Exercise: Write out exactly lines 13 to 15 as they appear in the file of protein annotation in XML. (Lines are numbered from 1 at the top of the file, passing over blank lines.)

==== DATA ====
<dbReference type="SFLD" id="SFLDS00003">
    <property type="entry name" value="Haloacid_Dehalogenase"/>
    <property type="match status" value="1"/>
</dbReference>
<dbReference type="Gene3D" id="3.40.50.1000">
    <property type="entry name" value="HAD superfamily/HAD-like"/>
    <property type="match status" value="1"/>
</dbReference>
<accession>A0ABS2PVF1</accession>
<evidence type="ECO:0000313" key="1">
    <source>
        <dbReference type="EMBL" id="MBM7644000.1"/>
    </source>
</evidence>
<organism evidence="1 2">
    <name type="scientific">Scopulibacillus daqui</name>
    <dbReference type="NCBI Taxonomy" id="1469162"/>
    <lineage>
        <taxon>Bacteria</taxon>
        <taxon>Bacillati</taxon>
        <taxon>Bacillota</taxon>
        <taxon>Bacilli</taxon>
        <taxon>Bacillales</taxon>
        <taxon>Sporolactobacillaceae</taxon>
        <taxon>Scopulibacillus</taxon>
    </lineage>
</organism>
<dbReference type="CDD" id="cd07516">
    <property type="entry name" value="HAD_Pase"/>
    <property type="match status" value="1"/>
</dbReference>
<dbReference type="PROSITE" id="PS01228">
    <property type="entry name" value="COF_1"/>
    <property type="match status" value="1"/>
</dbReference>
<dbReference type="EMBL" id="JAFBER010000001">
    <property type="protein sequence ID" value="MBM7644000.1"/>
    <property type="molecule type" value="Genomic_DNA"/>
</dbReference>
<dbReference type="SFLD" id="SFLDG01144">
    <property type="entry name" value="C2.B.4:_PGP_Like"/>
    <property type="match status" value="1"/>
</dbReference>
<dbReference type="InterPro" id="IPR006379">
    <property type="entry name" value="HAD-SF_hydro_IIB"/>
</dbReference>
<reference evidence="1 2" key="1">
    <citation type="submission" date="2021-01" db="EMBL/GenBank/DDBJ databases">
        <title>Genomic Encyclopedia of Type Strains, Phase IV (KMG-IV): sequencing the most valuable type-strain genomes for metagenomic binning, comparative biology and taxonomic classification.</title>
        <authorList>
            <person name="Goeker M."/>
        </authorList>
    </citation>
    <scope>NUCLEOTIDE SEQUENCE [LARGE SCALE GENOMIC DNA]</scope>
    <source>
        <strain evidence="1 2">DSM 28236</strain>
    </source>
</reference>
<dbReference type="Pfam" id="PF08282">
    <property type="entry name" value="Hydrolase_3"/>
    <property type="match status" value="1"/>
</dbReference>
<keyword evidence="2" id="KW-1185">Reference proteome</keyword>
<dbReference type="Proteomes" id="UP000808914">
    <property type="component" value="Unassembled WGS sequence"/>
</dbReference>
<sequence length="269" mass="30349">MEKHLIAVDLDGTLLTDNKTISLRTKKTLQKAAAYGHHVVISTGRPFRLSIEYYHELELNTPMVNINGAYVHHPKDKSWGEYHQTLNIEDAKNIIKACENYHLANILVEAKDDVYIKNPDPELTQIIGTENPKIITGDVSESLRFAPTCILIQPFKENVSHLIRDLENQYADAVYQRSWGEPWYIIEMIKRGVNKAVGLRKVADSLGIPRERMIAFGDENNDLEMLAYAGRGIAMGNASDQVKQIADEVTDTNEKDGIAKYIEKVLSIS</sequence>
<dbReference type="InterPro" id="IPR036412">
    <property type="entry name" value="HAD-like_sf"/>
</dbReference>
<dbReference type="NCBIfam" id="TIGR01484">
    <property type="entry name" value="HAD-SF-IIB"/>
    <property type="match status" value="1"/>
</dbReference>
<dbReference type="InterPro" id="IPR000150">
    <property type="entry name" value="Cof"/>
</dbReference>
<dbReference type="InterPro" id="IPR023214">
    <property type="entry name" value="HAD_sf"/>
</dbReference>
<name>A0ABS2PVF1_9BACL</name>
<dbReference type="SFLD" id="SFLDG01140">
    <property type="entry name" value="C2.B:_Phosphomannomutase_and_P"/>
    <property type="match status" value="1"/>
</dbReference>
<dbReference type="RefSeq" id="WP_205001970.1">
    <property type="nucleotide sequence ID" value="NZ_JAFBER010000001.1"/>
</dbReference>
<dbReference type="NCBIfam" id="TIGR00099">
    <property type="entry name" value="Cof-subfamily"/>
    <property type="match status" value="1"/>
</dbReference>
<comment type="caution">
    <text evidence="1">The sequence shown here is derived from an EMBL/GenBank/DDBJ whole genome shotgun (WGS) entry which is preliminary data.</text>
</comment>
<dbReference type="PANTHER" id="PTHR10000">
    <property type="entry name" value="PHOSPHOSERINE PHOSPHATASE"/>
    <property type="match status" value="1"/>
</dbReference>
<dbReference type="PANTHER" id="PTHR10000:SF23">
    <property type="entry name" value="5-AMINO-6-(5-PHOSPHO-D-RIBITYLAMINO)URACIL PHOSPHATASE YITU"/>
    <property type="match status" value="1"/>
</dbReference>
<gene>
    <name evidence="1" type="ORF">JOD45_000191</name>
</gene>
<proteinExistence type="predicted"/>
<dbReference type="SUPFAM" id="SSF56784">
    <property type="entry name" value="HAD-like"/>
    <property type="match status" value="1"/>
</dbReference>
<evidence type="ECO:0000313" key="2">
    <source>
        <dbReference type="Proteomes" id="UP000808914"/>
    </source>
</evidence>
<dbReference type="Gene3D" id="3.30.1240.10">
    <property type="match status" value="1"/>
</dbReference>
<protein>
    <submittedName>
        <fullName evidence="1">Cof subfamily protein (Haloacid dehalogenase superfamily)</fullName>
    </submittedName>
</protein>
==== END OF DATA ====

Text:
    </source>
</evidence>
<organism evidence="1 2">